Facelift Surgery

Facelift surgery is one of the most common surgeries in the field of head-neck surgeries. Ever since the first documentation of a facelift performed on a Polish noblewoman in 1901, surgical methods have been advanced over the years. In the past, the surgery only involved the outer skin layers. This approach failed aesthetically in the immediate term – after the surgery (the face looked too taut and unnatural) and in the longer run (when the facelift sagged a short time after the surgery). The conclusion that was drawn from this surgical method was that a facelift must not only repair the external skin layers, because the skin’s elasticity and its traits vary a great deal from one patient to another.

In the search for more natural and longer lasting results, methods were developed that were based on the treatment of other elements in addition to the skin. So began the era of the composite facelift. This method treats the subcutaneous layers and also the external layer of skin in order to achieve a natural lift that is durable over time. However, as this method began to be used, complications began to appear that primarily included prolonged swelling and the increased risk of damage to the facial nerve.

Following the studies conducted in the 1970s, a muscle connective tissue was discovered that was classified as a superficial tissue – ( SMAS – Superficial muscular aponeurotic system),. This discovery led to a revolution in the field of facelift surgery, which we have seen in recent years. This tissue envelops the saliva gland and is the continuation of the temporal muscles -the neck muscle has a very strong durable appearance and enables considerable stretching of the facial muscles for results that are similar to those of the facelift using the multi-layer method.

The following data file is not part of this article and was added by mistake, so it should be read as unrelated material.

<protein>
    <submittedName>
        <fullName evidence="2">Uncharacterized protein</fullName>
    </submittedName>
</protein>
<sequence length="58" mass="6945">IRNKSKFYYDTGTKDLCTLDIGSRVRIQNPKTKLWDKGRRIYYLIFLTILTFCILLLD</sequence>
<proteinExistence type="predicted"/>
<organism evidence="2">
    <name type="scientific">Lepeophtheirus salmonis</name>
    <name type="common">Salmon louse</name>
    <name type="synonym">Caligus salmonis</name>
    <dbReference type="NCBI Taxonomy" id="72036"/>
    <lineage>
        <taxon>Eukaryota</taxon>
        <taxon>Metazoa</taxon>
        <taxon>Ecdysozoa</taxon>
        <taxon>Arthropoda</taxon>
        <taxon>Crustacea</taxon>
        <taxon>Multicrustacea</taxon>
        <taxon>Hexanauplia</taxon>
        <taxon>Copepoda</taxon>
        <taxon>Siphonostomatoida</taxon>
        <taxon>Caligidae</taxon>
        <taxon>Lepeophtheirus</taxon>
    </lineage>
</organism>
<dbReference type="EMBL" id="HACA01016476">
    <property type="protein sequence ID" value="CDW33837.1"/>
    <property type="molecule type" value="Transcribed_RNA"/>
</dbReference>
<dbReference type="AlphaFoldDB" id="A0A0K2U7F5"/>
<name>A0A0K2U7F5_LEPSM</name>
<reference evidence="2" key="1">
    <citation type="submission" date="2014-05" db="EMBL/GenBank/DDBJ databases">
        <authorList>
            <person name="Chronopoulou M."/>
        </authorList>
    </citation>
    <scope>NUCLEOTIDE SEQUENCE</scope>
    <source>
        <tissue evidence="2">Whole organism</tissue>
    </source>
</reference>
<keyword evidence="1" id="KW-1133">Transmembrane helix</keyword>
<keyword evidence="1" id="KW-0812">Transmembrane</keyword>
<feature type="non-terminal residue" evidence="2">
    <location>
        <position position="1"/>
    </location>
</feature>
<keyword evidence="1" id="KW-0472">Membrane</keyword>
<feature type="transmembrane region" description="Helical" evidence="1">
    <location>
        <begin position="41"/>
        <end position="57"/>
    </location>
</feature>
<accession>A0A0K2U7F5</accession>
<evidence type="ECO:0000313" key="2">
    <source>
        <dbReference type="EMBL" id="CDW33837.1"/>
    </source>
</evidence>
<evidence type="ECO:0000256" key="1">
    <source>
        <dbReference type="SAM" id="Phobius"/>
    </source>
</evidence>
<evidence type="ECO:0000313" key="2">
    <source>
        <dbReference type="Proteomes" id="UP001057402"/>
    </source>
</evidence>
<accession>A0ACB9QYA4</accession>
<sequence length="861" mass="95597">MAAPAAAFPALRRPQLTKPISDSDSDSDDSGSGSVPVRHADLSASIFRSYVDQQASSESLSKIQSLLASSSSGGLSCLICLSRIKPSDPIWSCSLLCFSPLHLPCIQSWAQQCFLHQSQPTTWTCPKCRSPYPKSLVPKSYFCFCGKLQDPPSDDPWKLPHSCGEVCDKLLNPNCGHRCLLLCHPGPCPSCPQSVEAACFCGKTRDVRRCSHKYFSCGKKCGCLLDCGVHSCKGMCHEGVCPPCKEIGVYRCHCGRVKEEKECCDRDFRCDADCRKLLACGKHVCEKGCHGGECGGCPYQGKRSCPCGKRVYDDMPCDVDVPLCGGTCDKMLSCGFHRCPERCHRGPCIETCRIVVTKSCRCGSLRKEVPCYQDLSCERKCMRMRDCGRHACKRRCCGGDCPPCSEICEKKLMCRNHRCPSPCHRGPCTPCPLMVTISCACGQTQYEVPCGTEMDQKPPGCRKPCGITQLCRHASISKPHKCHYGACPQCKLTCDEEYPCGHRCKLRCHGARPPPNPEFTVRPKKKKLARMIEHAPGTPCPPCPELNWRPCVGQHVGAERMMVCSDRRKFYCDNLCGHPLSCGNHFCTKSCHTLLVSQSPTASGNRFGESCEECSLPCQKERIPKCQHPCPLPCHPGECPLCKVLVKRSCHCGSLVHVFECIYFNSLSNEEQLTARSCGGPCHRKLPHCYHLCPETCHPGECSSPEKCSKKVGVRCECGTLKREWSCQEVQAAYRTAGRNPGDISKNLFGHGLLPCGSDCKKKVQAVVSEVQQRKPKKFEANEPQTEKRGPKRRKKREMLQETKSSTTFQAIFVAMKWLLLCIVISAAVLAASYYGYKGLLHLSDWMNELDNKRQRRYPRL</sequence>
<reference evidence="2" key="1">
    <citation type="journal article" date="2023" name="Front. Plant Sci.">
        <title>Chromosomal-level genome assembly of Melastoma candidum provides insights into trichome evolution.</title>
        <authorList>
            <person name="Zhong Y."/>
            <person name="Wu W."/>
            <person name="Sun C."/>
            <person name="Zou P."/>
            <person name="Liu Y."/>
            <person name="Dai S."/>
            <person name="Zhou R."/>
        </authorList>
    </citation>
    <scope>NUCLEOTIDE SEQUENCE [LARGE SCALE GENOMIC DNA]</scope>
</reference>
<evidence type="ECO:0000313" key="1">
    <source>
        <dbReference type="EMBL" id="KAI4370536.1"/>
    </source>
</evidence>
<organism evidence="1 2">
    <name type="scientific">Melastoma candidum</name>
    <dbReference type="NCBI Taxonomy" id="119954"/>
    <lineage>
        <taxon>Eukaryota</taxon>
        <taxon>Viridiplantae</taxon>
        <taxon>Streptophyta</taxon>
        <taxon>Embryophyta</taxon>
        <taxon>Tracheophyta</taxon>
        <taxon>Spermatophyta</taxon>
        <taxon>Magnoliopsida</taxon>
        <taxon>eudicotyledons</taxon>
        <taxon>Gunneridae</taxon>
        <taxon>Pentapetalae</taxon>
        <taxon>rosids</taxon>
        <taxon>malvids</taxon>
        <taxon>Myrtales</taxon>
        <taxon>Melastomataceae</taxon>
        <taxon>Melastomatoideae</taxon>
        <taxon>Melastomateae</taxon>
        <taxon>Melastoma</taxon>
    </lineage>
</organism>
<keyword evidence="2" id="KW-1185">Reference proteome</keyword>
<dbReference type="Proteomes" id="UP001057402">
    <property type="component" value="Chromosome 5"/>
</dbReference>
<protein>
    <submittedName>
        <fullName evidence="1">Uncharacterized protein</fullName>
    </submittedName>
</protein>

Advantages of this method include:

1. Strengthening and tightening of the subcutaneous tissues in the opposite direction of the facial sagging and thus contributing to the restoration of a young and fresh face.

2. A significant reduction in swelling and a shorter recovery period.

3. A significant reduction in complications, primarily with regard to the possible injury to the facial nerve (since the surgical field is superficial to the nerve).

The result can be simulated if we do a hand stand and look at ourselves in the mirror.

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Who is suitable for facelift surgery and what is the desired age?

Facelift surgery is for patients with weakened facial muscles, as manifested in facial wrinkles and sagging. The age range is very wide – from young ages (mostly as a result of a significant loss of weight) or very advanced ages (in which the facelift is performed for the second or even third time). However, the average age for a facelift is around 50 years old.

If you start early, will you need to repeat the surgery?

This is a common misconception – one facelift will not lead to a need to repeat the surgery and the skin will not age more quickly after a facelift. The reasons for the aging of skin vary but are primarily related to heredity, lifestyle, nutrition and other factors such as smoking and prolonged exposure to the sun.

Who isn’t suitable for a facelift?

Counter-indications for a facelift are patients with many diseases, heavy smokers, those who take anticoagulants on a regular basis or those with unrealistic expectations.

How long does a facelift last?

A facelift should last between 5-10 years and on average – 7-8 years. The results will last longer if there is no weight loss, or the appearance of other diseases and depending on the hereditary and lifestyle factors previously mentioned.

Preparations for the Surgery

The preparations for the surgery are routine – patients are asked to have blood tests done or other tests and they will need to refrain from smoking and from taking anticoagulants before the surgery (including various food supplements).